# Plot reciprocal function with tkiz

I need to plot f(x) = 1 / x in LaTeX and am trying to with Tikz. I haven't found a way to set the vertical range, so the values go out of bound around x=0.

Using gnuplot directly doesn't seem to be an option because the fix presented here fails.

\begin{frame}
\begin{tikzpicture}
\draw[->] (-10, 0) -- (10, 0) node[right] {$x$};
\draw[->] (0, -10) -- (0, 10) node[above] {$y$};
\draw[color=red, domain=-10:10] plot[id=x] function{1/x} node[right] { $f(x) = x$ };
\end{tikzpicture}
\end{frame}


I'm not set on Tikz, if there are other options I am open to them.

## 3 Answers

With TikZ version 2 :

\documentclass{article}
\usepackage{tikz}

\begin{document}

\begin{tikzpicture}[scale=.5]
\draw[->] (-10, 0) -- (10, 0) node[right] {$x$};
\draw[->] (0, -10) -- (0, 10) node[above] {$y$};
\draw[color=red, domain=-10:-0.1,samples=200] plot[id=x1] function{1/x};
\draw[color=red, domain=0.1:10,samples=200] plot[id=x2] function{1/x} node[below right = 6pt] { $f(x) =1/x$ };
\end{tikzpicture}

\end{document}


• You can use gnuplot but not with gnuplottex. You can see the manual to see how to plot a function with gnuplot. After you can try pgfplots or tkz-fct. Commented Jun 16, 2011 at 16:37
• doesn't work here: ! Number too big. \pgftemp@y. I'm using the beamer package Commented Jun 16, 2011 at 16:49
• @Otto Allmendinger Altermundus example compiles on my system (TeX Live 2009). It also compiles if I change the documentclass to beamer.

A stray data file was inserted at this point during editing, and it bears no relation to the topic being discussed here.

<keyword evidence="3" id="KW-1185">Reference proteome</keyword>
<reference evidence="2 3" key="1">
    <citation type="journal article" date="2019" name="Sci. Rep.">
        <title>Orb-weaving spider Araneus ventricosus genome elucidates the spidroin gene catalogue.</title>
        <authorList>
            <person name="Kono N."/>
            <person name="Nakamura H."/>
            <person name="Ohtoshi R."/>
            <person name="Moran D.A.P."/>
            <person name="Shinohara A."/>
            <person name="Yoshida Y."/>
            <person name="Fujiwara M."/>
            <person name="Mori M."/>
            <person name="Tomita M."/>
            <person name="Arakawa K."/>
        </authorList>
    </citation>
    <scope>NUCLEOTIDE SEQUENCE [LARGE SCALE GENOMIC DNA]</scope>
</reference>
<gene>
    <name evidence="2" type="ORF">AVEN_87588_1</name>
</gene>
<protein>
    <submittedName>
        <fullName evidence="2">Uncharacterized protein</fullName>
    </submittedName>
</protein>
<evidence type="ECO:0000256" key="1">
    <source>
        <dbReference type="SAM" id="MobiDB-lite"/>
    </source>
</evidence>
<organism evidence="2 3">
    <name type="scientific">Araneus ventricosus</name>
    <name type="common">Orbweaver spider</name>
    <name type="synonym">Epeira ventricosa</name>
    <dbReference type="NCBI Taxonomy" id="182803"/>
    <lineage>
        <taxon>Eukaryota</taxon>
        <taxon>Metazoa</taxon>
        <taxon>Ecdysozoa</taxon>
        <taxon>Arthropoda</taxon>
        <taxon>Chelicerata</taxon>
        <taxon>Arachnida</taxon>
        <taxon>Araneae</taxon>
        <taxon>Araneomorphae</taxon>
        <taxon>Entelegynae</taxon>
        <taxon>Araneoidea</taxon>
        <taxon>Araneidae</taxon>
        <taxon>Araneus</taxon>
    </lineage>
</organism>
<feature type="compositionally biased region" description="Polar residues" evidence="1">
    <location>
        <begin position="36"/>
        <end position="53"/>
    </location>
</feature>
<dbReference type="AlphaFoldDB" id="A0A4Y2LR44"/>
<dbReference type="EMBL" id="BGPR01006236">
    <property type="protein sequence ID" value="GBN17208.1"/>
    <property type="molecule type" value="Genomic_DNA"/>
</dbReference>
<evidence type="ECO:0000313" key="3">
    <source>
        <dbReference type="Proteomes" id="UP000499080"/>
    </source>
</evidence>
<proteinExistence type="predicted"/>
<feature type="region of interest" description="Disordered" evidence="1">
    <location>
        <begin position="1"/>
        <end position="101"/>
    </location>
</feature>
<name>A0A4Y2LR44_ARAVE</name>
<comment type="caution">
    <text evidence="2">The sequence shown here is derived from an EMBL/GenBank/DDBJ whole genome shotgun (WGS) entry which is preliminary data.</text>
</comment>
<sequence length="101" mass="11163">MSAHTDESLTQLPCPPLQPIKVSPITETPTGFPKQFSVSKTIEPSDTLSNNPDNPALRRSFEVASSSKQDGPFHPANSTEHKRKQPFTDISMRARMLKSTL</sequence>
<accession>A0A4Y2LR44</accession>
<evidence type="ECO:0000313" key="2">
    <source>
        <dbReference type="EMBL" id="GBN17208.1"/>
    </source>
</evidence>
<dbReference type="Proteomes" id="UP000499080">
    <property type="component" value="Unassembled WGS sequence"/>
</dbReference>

– N.N.
Commented Jun 16, 2011 at 17:46
• @Otto Allmendinger What is your version of pgfmath ? You can also modify the domains : -10:-0.1 and 0.1:10 Commented Jun 16, 2011 at 17:51
• @Otto Allmendinger the last version is better I change the domains and remove the clip and put at the right place the name of the function. Commented Jun 16, 2011 at 18:00

The pgfplots package has a plot drawing function that takes the parameter restrict y to domain. It takes care of the clipping and doesn't connect the points on the left and right of the singularity.

\documentclass{standalone}

\usepackage{pgfplots}

\begin{document}

\begin{tikzpicture}
\begin{axis}[
restrict y to domain=-10:10,
samples=1000,
minor tick num=1,
xmin = -10, xmax = 10,
ymin = -10, ymax = 10,
unbounded coords=jump,
axis x line=middle,
axis y line=middle]

\addplot[mark=none, domain=-10:10] {(1-x)/(x^2-1)};
\end{axis}
\end{tikzpicture}

\end{document}


What I tend to do is to clip all the graphs to match the same dimensions given by coordinate axes or grid. In your case, adding a line

\clip (-10,-10) rectangle (10,10);


before the draw function would prevent the graph from being drawn any further than wanted.